The stupid thing is that I had everything replaced by Shellies, and left a couple of din rail holders free for my garage door opener related Shellies:

So a bit pitty that there is no 'normal' shelly that can do the job, because that would fit nicely into my cabine...

Hi @gerry,
Could you explain this a bit in detail, how that should work?

For anybody interested in this topic, I see here that the digital input of a Shelly Plus Addon works like this:

  • -15 V to 0.5 V (True)
  • 2.5 V to 15 V (False)

So its voltage range indeed does not go until 24 V DC.

Connect a relay to your contacts of the door opener so the relay energizes and deenergizes with the door. You now have a set of contacts that opens and closes with your door. These contacts are completely isolated from everything. Now take one side of the contacts to an input on your Shelly, the other side to either plus or ground on the shelly , now you have a circuit with no external voltage on the Shelly that tells you open or closed. You will need a pull up or pull down depending on the connection.


Based on all the input, I am now tempted to go for one Shelly Uni for each garage door opener. With a din-rail holder, it looks like a decent solution: very simple wiring, similar web interface as my other Shellies, supports MQTT like my other Shellies.

When I look at the wiring diagram of Shelly Uni, it looks to me like my garage door opener sensors behave like in the part highlighted with the red arrow:

That would mean that the wiring between my garage door opener and a Shelly Uno could be very simple:

Description Garage door opener Shelly Uno
GND pin 1 pin 2
VCC (24 Volt DC) pin 3 pin 1
Sensor door open pin 5 pin 7
Sensor door closed pin 6 pin 8

Unless somebody sees a blocking error (through his electronic glasses...), I am going to order a couple of Uno's...

Looks like a good option Bart.
Do Shelly now do a case for the Uni, to attach it to a din-rail?
I haven't looked at their full range of accessories, but I bought some Uni's when they were first released, and had to use joint boxes from the local hardware store.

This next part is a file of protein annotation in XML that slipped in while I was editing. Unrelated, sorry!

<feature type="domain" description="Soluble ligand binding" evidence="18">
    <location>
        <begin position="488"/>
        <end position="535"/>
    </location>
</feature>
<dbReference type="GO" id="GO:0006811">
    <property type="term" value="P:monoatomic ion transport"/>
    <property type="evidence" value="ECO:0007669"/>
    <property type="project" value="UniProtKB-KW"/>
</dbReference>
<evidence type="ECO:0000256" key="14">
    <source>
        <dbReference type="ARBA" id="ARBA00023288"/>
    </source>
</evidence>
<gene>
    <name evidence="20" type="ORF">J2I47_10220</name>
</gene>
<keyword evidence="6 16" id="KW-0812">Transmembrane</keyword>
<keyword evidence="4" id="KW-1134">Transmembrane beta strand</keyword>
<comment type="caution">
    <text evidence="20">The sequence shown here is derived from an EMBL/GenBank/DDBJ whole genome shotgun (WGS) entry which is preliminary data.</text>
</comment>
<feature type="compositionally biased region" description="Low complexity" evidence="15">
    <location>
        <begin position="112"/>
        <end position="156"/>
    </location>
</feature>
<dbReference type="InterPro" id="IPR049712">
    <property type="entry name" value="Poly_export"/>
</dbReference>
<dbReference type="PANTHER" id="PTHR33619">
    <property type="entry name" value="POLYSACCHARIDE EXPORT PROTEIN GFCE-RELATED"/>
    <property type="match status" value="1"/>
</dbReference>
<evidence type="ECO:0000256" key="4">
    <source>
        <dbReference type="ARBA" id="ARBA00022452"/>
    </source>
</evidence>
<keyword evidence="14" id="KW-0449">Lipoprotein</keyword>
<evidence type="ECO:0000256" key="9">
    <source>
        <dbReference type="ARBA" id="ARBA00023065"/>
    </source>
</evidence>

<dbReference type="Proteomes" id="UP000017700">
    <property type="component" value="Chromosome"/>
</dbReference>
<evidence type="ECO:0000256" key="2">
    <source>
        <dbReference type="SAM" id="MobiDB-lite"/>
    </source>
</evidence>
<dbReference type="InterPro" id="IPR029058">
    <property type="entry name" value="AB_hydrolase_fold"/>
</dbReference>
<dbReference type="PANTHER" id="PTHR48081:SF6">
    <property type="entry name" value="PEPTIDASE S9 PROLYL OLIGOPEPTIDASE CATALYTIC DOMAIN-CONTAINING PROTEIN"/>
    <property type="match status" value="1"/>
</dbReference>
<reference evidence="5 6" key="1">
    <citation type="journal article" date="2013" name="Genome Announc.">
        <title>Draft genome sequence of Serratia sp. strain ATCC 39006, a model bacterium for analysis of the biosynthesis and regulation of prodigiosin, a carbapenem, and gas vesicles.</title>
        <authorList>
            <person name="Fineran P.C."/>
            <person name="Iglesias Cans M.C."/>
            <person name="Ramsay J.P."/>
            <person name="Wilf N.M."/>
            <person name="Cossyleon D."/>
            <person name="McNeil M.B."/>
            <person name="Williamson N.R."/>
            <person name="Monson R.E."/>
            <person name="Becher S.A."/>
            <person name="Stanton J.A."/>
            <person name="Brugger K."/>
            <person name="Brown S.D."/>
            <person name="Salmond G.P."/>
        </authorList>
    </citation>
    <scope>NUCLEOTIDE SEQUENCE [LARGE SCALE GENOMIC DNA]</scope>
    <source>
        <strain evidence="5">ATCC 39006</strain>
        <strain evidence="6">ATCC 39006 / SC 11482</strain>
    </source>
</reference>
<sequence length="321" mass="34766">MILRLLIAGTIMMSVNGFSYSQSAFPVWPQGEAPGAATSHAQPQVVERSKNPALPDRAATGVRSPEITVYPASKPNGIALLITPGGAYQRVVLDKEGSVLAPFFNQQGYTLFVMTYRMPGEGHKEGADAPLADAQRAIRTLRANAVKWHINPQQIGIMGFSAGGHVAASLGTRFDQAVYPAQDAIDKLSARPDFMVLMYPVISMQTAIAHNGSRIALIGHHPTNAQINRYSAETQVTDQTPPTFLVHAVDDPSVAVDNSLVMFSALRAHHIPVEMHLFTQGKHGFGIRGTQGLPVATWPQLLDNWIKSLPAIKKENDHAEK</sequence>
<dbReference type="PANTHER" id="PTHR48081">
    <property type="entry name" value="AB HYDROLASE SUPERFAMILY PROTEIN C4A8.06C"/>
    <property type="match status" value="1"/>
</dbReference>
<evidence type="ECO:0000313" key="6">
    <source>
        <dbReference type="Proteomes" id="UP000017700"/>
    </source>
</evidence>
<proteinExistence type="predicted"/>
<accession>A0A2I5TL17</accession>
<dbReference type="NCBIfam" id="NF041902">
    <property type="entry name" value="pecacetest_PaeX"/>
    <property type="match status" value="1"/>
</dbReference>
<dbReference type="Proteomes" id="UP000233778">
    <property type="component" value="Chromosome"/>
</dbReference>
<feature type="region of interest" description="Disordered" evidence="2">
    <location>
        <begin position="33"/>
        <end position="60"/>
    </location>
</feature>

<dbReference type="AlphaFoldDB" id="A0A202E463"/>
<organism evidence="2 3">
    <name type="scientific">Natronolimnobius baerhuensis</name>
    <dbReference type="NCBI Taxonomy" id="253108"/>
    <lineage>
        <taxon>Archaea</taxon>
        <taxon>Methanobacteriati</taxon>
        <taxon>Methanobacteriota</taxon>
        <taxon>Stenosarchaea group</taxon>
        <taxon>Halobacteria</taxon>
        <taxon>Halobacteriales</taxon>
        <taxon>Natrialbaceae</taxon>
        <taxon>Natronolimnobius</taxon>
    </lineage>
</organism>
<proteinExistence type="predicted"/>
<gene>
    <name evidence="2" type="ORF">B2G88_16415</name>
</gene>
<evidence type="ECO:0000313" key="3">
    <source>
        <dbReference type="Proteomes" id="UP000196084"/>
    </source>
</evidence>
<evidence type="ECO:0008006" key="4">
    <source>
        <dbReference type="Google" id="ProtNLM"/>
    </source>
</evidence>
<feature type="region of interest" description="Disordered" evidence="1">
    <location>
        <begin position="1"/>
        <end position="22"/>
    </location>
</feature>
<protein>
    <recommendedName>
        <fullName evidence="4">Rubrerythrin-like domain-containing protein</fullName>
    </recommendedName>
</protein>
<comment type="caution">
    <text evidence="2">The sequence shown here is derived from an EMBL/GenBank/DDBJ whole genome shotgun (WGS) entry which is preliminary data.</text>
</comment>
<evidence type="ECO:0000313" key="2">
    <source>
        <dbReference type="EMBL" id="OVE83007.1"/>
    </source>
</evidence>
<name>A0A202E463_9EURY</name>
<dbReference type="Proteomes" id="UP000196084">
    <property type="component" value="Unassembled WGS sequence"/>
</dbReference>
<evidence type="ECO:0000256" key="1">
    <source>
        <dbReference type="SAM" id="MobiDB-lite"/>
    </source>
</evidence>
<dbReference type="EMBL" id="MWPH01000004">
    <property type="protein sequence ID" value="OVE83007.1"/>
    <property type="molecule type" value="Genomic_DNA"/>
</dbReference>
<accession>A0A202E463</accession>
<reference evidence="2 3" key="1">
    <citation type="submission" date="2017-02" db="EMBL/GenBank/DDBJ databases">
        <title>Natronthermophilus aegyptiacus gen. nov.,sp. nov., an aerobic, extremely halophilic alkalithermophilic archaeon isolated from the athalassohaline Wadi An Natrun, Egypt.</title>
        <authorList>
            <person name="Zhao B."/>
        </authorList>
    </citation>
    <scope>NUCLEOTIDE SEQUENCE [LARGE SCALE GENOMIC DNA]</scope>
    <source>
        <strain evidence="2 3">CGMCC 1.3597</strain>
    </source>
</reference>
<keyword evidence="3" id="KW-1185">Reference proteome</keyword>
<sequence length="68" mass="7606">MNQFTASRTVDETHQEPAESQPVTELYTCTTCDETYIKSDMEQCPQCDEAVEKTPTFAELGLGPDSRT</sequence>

The Uni's are smaller than you'd probably expect, but work really well.

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Yes the one that @E1cid shared:

Can buy them e.g. here as a bundle. Rather expensive, but then at least I don't have them flying somewhere in the air my IOT closet...

The one thing I find pitty about the Shelly Uno's is that they don't have terminal blocks like the other Shellies, so I need to start soldering...

I prefer soldering, but there are other options to join wires, terminal strips etc...

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So, if you want to be remembered in a positive way by your family, give up on all that and install simple ON/OFF switches :wink:

Hi @ebolisa,
Well in fact you are absolutely right. My rule of thumb is: it should work also without shelly/wifi/Node-RED. So in this case I have a physical wall switch for every garage door. And the sensors are already being used by the garage door openers itself, which is why there is already 24 V on those sensor switches.

And everything extra is luxury and hobby...

Of course the Shellies are a bit tempting to sin against this rule. Because they can also operate standalone (without wifi/Node-RED) and they have SW inputs to attach directly phisical switches to them. And they are easy to replace. But I still try to not use them in the old critical paths, which always need to keep working...